Hayes, Mark, James A. Primbs, and Ben Chiquoine, 2015. A Penalty Cost Approach to Strategic Asset Allocation With Illiquid Asset Classes. The Journal of Portfolio Management 4(2): 33–41.

End notes:

1 Expected utility maximization approaches face the objective of maximizing the expected utility of wealth at the end of the investment horizon. Typical utility functions used in these cases assume constant relative risk aversion. Mean-variance optimization and expected utility optimization are closely related. Mean-variance optimization is consistent with an expected utility approach that assumes a quadratic utility function. More generally, mean-variance can be considered a first degree approximation of other expected utility optimization approaches.

2 For further details on the optimal allocation between active and passive refer to Aliaga-Díaz et al. (2019). For further details and the underlying inputs used for Figure 2, refer to Aliaga-Díaz, Roger, Giulio Renzi-Ricci, Harshdeep Ahluwalia, Douglas M. Grim, and Chris Tidmore, 2020. The Role of Private Equity in Strategic Portfolios. Valley Forge, Pa.: The Vanguard Group.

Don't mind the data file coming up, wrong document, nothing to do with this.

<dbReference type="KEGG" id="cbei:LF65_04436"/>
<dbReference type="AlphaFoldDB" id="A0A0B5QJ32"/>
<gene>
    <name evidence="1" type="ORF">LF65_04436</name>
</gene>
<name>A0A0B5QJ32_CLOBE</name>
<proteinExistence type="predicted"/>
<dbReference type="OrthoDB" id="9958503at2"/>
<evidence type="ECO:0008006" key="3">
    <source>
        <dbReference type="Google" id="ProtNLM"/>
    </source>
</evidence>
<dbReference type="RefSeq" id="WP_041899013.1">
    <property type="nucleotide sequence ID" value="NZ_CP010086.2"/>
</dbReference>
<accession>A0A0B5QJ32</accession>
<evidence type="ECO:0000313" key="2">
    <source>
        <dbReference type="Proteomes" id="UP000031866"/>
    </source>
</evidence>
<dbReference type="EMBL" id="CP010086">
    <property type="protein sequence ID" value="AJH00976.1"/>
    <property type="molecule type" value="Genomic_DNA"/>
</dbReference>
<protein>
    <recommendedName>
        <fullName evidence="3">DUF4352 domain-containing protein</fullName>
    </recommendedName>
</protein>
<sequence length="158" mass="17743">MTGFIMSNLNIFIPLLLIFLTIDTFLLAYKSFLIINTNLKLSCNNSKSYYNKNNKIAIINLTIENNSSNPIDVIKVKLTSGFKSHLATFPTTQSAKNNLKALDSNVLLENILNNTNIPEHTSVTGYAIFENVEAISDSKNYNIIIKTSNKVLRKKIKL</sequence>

3 In general, a tradeoff between “alpha” allocations and “beta” exposures is typical of VAAM active-passive portfolios. When a high-information-ratio active asset (here given by the private equity performance assumptions) is introduced as an investment option, both the active-passive mix and the overall stock-bond split are impacted.


IMPORTANT: The projections and other information generated by the Vanguard Capital Markets Model regarding the likelihood of various investment outcomes are hypothetical in nature, do not reflect actual investment results, and are not guarantees of future results. VCMM results will vary with each use and over time.

The VCMM projections are based on a statistical analysis of historical data. Future returns may behave differently from the historical patterns captured in the VCMM. More important, the VCMM may be underestimating extreme negative scenarios unobserved in the historical period on which the model estimation is based.